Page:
Barco 1000, 1001, and 1500: These are a series of 9” analog convergence projectors that  Barco came out with from about 1989 to 1993. All very similar to the Barco 600 chassis, but used 9” Sony ES focus tubes, called the SD-146A. A great picture when properly set up, but Barco drove these tubes quite hard, and sudden tube failures were common. These tubes are hard to find on the used market, and are insanely expensive if purchased new. Some of these sets were video and S-video only, specifically the Vision versions of these sets. Others, sometimes labelled ‘HDTV’ would only scan to 32 Khz, and will not support the 1080i HDTV standard of today (remember that these sets came out in 1986 to 1989, long before today’s HDTV hit the market). Some sets scan to 64 Khz and are good to line quadrupling. See the three Barco spreadsheets in the Barco 808 Downloads section for more information. 1000 to 1500 lumen rating for these 9” ES focusing sets.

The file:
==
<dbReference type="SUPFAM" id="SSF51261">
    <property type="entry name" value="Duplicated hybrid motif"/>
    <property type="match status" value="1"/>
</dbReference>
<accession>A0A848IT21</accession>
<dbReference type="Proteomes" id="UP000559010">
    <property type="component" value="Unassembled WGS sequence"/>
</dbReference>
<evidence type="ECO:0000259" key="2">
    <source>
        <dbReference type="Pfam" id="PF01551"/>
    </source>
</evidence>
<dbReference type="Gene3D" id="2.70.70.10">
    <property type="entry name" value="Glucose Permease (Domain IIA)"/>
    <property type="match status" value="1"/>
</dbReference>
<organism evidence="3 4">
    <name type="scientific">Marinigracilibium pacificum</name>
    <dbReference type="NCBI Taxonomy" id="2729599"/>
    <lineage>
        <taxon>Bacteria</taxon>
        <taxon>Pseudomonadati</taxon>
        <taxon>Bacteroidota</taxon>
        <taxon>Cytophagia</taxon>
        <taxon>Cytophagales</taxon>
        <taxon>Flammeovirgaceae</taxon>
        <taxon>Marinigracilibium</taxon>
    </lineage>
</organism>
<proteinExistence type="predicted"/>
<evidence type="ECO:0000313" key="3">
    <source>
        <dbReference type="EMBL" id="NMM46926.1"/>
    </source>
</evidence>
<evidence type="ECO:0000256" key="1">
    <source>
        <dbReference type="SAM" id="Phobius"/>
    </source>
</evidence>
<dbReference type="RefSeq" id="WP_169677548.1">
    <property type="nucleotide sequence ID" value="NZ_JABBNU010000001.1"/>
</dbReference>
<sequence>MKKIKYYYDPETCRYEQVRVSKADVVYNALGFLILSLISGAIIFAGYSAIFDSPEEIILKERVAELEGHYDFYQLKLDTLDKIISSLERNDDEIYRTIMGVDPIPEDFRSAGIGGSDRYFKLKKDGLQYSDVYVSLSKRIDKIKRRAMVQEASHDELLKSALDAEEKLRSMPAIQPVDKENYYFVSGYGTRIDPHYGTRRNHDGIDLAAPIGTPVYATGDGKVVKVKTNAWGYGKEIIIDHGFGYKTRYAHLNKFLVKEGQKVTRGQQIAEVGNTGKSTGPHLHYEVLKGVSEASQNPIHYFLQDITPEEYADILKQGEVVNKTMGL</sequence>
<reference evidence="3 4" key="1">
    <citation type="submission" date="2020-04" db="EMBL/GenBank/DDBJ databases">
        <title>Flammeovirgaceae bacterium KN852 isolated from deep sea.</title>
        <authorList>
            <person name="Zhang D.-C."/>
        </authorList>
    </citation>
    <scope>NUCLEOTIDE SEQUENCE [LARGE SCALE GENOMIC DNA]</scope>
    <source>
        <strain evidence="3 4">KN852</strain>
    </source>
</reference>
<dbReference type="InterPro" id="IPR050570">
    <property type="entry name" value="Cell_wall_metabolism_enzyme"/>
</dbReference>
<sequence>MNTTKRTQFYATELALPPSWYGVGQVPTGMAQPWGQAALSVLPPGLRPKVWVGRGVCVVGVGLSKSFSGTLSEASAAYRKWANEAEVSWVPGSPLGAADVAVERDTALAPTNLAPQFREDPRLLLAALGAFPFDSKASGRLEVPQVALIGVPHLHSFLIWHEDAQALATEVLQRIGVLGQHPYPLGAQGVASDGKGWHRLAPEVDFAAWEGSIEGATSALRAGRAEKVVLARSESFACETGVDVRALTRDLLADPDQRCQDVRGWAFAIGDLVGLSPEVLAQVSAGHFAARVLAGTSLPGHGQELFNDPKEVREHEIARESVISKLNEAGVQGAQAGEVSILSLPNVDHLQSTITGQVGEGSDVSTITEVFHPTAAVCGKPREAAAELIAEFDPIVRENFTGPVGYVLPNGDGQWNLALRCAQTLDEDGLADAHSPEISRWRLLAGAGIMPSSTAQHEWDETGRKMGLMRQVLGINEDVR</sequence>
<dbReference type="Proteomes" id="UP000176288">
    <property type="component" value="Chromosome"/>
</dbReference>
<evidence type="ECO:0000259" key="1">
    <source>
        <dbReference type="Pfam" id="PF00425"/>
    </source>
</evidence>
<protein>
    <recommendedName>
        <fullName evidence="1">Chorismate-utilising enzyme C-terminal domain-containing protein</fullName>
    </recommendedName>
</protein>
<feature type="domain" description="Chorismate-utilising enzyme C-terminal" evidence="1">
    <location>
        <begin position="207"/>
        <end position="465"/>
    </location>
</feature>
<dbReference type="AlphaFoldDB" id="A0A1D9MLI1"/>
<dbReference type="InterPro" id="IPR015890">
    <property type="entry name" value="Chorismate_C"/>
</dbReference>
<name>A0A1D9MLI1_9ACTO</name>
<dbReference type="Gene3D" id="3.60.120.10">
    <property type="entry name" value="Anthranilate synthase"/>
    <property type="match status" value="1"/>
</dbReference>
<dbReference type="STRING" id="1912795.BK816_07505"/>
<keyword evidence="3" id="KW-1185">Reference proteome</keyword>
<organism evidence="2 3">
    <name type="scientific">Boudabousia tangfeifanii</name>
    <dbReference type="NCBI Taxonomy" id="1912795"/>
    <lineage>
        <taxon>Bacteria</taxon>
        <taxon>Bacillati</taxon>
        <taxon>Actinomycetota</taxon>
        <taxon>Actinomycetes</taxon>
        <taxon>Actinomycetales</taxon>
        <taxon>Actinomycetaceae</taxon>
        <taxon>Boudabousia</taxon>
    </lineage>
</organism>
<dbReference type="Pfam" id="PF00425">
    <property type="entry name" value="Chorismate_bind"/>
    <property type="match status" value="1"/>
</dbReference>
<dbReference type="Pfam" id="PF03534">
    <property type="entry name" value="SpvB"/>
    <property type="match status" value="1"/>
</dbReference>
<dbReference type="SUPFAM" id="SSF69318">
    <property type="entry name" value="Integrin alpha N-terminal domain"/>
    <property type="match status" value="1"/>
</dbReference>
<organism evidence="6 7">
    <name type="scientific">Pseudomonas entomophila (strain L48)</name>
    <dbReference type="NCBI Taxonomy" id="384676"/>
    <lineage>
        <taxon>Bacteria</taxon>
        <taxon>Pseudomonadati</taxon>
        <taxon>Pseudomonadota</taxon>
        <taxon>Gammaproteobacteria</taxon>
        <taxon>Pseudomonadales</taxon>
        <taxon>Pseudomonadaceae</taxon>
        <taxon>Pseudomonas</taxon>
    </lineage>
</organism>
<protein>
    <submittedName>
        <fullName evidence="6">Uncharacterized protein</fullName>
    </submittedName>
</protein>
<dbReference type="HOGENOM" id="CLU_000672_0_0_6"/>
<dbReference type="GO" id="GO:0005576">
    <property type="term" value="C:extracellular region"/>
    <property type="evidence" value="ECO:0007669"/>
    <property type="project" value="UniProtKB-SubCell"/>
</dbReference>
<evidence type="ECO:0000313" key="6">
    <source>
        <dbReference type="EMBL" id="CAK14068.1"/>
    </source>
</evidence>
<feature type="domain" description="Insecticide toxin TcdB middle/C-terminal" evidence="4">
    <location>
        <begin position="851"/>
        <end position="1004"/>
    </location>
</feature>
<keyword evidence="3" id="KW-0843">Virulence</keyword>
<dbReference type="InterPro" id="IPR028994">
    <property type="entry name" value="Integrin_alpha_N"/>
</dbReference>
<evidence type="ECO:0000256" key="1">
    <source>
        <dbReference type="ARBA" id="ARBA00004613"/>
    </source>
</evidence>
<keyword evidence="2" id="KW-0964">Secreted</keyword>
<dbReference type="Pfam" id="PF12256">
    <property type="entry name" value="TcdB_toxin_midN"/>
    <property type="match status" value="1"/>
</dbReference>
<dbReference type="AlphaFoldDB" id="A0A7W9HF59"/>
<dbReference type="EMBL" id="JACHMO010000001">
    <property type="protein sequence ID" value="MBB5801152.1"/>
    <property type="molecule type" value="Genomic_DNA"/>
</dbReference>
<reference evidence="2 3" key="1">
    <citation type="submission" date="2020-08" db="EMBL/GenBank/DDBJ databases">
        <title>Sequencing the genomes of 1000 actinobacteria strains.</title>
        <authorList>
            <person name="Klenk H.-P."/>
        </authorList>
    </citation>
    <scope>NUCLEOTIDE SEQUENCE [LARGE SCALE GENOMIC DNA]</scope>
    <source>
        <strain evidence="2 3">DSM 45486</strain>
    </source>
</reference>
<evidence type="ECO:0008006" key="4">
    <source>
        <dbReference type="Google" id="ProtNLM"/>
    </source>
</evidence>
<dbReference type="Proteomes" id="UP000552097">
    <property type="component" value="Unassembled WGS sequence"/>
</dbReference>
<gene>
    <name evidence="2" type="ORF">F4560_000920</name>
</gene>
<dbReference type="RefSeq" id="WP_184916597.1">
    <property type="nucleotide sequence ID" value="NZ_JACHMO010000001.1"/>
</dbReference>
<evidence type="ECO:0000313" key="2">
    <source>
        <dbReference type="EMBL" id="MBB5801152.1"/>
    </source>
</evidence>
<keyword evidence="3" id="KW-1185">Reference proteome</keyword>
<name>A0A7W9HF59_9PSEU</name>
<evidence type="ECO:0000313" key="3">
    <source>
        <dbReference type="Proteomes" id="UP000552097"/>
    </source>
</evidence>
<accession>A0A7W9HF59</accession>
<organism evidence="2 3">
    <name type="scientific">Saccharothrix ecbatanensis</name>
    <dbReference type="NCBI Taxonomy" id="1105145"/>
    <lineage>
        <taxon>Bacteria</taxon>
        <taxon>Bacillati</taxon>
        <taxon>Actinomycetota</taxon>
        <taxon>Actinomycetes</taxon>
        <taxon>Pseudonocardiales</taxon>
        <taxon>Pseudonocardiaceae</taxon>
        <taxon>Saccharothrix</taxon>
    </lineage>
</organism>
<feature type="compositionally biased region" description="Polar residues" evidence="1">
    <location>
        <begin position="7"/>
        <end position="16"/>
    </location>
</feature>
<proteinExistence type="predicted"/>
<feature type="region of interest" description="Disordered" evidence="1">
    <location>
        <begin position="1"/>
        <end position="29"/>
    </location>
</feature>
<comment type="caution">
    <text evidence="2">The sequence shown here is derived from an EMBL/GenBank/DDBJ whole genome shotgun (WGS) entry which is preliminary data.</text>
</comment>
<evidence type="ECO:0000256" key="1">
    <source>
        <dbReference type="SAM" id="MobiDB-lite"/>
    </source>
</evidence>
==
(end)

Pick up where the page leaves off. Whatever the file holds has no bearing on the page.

In around 1990, Barco came out with the 500 and 800 models. The 500 is a 7” version of the 8” Barco 800. The 500 put out 600 lumens, the 800 put out 825 lumens. The projectors have digital convergence which is very easy to set up, and lots of on screen menus to guide you through the setup procedure. ES focus on all of these sets. The 500 used the Sony SD 187 tubes, the 800 used the 07MP tubes. Barco also made a 9" version of the 800 called the 1600. Same functionality as the 800, just larger tubes for more light output.


Barco Graphics 800

In about 1993 Barco came out with the Barco 801. The 801 was very similar to the 800, but had an extra circuit called AKB that compensates for picture tube wear. Basically the same overall picture as the Barco 800. ES focus on this set as well. This set used the later version 07MSP tubes that were slightly sharper than the 07MP tubes.